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Is there way to bind a method interceptor to a provider rather than an instance?

e.g. I use the code below to bind interceptors how would I bind INTERCEPTOR to a provider and then to the annotation?

bindInterceptor(
    Matchers.any(), Matchers.annotatedWith(ANNOTATION.class), new INTERCEPTOR());
2
  • What are you trying to intercept? the get() method or maybe some setter method? – John Ericksen Feb 7 '12 at 15:43
  • Well any method ideally, we have a performance monitoring system that intercepts method calls and times their execution etc. I want to lazily initialize the interceptor. – Usman Ismail Feb 7 '12 at 20:19
19
+50

Guice does not allow AOP on instances not built by Guice: Guice AOP Limitations

"Instances must be created by Guice by an @Inject-annotated or no-argument constructor"

This means that instances created with a provider will not be candidates for AOP.

On the flip side, as long as your Provider is instantiated by Guice under the conditions mentioned, your Provider may be a candidate for AOP.

Here's an example that demonstrates this:

AOP Annotation:

@Retention(RetentionPolicy.RUNTIME) @Target(ElementType.METHOD)
@interface AOPExample {}

Provider:

public class ExampleProvider implements Provider<Example> {

    @AOPExample
    public Example get() {
        System.out.println("Building...");
        return new Example();
    }
}

Target Example:

public class Example {

    @AOPExample
    public void tryMe() {
        System.out.println("example working...");
        try {
            Thread.sleep(1000L);
        } catch (InterruptedException e) {
            e.printStackTrace();
        }
    }

}

Module:

public class ExampleModule extends AbstractModule {
    @Override
    protected void configure() {
        bindInterceptor(Matchers.any(), Matchers.annotatedWith(AOPExample.class), new LoggingAOP());

        bind(Example.class).toProvider(ExampleProvider.class);
    }
}

Test Code:

public class Test {

    public static void main(String[] args) {
        Injector injector = Guice.createInjector(new TestModule());

        ExampleProvider exampleProvider = injector.getInstance(ExampleProvider.class);
        Example example = exampleProvider.get();

        example.tryMe();

        Example directExample = injector.getInstance(Example.class);

        directExample.tryMe();

    }
}

Test Output:

start
Building...
end took: 3
example working...
start
Building...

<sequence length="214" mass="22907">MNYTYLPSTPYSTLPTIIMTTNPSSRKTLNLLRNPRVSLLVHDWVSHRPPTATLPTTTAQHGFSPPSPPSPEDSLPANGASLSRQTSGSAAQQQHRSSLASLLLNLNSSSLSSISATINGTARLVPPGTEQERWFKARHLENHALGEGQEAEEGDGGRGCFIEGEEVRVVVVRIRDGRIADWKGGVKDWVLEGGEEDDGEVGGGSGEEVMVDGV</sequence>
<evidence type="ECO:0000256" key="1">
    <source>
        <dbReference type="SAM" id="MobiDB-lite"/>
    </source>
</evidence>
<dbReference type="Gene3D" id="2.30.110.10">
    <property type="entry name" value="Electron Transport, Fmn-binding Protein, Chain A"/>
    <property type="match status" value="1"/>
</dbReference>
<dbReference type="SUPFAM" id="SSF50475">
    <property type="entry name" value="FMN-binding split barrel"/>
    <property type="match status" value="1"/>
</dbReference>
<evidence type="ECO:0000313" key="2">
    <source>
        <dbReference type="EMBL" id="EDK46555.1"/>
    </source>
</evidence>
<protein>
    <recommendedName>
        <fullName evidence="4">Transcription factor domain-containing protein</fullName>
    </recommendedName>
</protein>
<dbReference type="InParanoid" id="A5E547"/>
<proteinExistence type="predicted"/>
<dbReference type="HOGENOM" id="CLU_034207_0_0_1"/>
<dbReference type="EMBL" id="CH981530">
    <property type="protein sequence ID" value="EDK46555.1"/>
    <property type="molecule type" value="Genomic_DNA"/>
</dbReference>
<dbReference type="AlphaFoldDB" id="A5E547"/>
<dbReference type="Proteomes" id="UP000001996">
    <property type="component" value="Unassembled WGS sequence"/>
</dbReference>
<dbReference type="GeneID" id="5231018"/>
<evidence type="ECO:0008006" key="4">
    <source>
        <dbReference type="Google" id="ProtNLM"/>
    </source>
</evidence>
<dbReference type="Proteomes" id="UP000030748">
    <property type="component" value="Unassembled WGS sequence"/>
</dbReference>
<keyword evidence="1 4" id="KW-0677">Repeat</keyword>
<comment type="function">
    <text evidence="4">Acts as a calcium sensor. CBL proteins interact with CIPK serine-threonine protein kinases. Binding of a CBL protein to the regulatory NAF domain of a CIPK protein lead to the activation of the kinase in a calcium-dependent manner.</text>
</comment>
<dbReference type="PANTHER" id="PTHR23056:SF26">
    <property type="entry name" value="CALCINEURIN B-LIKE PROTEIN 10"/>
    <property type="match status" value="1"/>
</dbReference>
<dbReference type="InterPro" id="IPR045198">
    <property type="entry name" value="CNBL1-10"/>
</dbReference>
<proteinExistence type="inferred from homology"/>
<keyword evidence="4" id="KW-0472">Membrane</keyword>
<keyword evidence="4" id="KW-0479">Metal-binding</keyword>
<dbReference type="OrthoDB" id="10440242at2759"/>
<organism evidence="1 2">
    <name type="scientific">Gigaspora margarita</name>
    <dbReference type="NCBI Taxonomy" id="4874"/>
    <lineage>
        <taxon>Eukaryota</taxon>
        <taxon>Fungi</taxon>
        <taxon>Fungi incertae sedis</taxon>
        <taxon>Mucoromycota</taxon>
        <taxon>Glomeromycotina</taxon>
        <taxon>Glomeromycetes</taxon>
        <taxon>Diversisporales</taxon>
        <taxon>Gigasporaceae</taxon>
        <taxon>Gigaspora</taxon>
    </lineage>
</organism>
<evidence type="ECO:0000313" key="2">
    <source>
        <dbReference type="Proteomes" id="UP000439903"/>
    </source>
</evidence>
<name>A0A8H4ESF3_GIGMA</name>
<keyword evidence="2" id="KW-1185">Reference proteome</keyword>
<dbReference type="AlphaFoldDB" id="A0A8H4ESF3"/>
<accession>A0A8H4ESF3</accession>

end took: 0
example working...

Notice that the "example working..." is not surrounded by the timer code. The Provider.get ("Building...") is however.

If your question is: can the interceptor (new INTERCEPTOR()) be provided through a Guice Provider, the answer is no. The closest you may get to this functionality is calling the requestInjection() in the module configure method. This will inject your Interceptor with the appropriate code. From your interceptor you may be able to use Providers to avoid any sort of overhead that is causing you slowness during startup.

Here's what I mean:

Module:

public class TestModule extends AbstractModule {
    @Override
    protected void configure() {
        bind(String.class).toInstance("One");
        bind(String.class).annotatedWith(Names.named("two")).toInstance("Two");

        LoggingAOP loggingAOP = new LoggingAOP();

        bindInterceptor(Matchers.any(), Matchers.annotatedWith(AOPExample.class), loggingAOP);

        requestInjection(loggingAOP);

        bind(Example.class).toProvider(ExampleProvider.class);
    }
}

Interceptor:

public class LoggingAOP implements MethodInterceptor {

    @Inject
    private Provider<SomethingThatTakesALongTimeToInit> provider;

    public Object invoke(MethodInvocation invocation) throws Throwable {
        provider.get()...
        System.out.println("start");
        long start = System.currentTimeMillis();
        Object value =  invocation.proceed();
        System.out.println("end took: " + (System.currentTimeMillis() - start));
        return value;
    }
}

Hope this answers your question.

2
0

The question, as I read it, is, how does one bind the interceptor type itself to a provider, rather than having to instantiate the interceptor at configuration time.

I don't think there's an easy way to do that, but one could write an interceptor that itself accepts a Provider for an implementation type. An example of this is shown in the Guice AOP documentation:

public class NotOnWeekendsModule extends AbstractModule {
    protected void configure() {
    bindInterceptor(any(),
                    annotatedWith(NotOnWeekends.class),
                    new WeekendBlocker(getProvider(Calendar.class)));
    }
}

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